The government has responded to the humanitarian concerns of the Irish people, in particular as regards the ongoing Syrian crisis, by offering 4,000 places to those in need of international protection under the resettlement and relocation elements of the Irish Refugee Protection Programme. We voluntarily opted in to the two EU Council Decisions on Relocation and we recently announced that we are doubling our commitment under the resettlement programme to admit an additional 520 programme refugees next year.
The government is determined to use our resources to work to remove any roadblocks internationally that have slowed and frustrated our efforts to admit eligible people to Ireland under the relocation programme. And I am pleased to say those efforts are now bearing real fruit with steadily increasing numbers of adults and children arriving in the country – a process which will continue and will be the focus of all our efforts for the next 15 months. Under the resettlement programme we have achieved our target ahead of schedule and as I have already mentioned we are going beyond our initial commitment with further admissions planned for next year.
Ireland has a strong and internationally respected overseas development aid programme. Ireland’s foreign aid budget in 2015 was €647m. Our response to the Syrian crisis will exceed €62m by the end of 2016. As our economy grows, I anticipate that we will be able to give more.
We have also supported vital humanitarian efforts in the Mediterranean, in cooperation with the Italian Navy. Since May 2015, Ireland has deployed five successive Irish Naval Service vessels on humanitarian search and rescue operations. The core objective of our humanitarian assistance is to save and protect lives, alleviate suffering and maintain human dignity. To date, more than 15,000 people have been rescued by our Naval Service personnel. We should be very proud of their achievements and I am delighted that they are being recognised with the awarding of the new Defence Forces International Service Awards Medal.
Turning to the specific topics for discussion later, I would like to offer some preliminary observations. As the number of refugees and asylum seekers coming to Ireland and Europe continues to grow, so too does interest in the effect these new arrivals will have on Irish life and society. Ireland is set to play a strong role in the coming years in the response to the current refugee crisis and as we do, our response to this crisis must be multi-faceted and people-focused. It must involve conflict prevention and resolution, development aid, poverty prevention and an international focus on human rights and the provision of practical supports including access to health services, education services and the provision of language training. The challenge is complex and no one country can solve it alone.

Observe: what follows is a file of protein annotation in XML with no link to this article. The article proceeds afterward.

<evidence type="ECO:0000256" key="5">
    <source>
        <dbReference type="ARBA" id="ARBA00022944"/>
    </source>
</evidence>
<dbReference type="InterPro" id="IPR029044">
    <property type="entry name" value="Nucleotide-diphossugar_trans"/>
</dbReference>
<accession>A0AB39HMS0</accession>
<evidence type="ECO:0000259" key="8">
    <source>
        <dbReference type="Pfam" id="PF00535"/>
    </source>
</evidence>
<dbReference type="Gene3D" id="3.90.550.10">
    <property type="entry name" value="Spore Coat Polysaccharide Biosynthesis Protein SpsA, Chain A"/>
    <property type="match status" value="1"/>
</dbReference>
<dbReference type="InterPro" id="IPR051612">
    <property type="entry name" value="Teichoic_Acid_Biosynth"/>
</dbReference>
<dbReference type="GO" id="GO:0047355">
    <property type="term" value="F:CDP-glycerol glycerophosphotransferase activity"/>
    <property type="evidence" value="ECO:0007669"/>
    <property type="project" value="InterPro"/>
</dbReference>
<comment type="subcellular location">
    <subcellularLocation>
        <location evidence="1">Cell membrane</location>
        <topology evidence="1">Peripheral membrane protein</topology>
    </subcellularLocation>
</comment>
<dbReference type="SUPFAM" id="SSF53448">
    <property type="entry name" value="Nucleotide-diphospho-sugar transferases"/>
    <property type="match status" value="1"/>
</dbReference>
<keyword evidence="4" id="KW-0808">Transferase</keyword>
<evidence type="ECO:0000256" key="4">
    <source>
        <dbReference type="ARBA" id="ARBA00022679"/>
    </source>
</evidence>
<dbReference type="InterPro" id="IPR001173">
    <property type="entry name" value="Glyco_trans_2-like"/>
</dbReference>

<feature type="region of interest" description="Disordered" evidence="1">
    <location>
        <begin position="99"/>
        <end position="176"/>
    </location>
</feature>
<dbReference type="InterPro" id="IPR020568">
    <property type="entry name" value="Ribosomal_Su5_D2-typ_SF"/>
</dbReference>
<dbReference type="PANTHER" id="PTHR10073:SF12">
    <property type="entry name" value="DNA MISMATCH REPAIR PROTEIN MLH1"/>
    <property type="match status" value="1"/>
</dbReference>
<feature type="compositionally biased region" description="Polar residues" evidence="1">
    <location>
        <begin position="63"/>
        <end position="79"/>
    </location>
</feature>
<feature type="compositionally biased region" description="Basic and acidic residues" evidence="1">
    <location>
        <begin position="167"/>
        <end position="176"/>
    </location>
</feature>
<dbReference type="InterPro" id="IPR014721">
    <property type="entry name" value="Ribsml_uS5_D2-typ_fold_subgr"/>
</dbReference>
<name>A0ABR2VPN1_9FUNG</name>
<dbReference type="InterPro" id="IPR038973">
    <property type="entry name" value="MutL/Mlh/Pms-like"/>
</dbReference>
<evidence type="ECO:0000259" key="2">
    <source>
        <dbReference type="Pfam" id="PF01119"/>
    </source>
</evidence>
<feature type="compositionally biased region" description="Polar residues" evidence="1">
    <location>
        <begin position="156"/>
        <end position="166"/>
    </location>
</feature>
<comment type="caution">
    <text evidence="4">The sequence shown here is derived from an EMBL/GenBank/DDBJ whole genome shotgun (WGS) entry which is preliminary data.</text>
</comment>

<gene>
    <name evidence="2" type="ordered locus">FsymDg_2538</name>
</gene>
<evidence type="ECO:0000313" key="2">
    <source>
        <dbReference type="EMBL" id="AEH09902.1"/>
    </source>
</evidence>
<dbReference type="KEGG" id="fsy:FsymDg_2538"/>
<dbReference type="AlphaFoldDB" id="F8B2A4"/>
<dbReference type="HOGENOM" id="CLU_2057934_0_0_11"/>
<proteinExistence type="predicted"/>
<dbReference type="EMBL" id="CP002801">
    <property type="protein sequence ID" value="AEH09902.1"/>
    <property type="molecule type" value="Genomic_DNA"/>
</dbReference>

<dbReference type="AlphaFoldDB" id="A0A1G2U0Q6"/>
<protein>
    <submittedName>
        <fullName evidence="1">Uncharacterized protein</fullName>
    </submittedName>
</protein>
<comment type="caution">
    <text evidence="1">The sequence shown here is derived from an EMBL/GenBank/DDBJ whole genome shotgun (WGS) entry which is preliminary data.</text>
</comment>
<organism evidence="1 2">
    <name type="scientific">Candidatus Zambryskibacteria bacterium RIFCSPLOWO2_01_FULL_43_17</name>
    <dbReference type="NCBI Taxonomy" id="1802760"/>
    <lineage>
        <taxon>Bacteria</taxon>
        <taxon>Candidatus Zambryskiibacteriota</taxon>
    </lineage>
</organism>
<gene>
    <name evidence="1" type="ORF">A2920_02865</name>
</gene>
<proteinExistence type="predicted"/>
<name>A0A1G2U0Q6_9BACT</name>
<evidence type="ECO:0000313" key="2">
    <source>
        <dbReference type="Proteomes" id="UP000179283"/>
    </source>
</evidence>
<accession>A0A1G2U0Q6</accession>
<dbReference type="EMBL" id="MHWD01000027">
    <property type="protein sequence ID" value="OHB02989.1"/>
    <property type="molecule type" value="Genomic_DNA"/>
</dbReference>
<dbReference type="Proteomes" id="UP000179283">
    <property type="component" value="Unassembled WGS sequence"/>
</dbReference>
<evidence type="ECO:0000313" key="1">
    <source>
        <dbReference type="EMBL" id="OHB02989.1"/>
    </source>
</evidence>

Much of the focus of international attention is on removing refugees from conflict zones and situations of potential harm and on providing for their immediate needs. However, the long-term responsibility has to be in supporting the refugee’s integration in the host country. That process is intensive and it is community-focused. Integration begins within the community, in helping refugees to assimilate to Irish society and providing a welcoming environment where they can be supported to recover and to begin their new lives. Interaction between citizens and those newly arrived is key to creating understanding between communities and to helping people to feel connected to our values, our heritage and our history.
I would like to finish my remarks today by wishing all of our speakers and participants here this morning every success for this timely conference. You have assembled a very interesting panel of speakers from all sides of the migration equation and I’m sure there will be valuable lessons to learn from sharing their experiences. Officials from a number of key areas across my Department will be actively participating throughout the day
Thank you for your attention.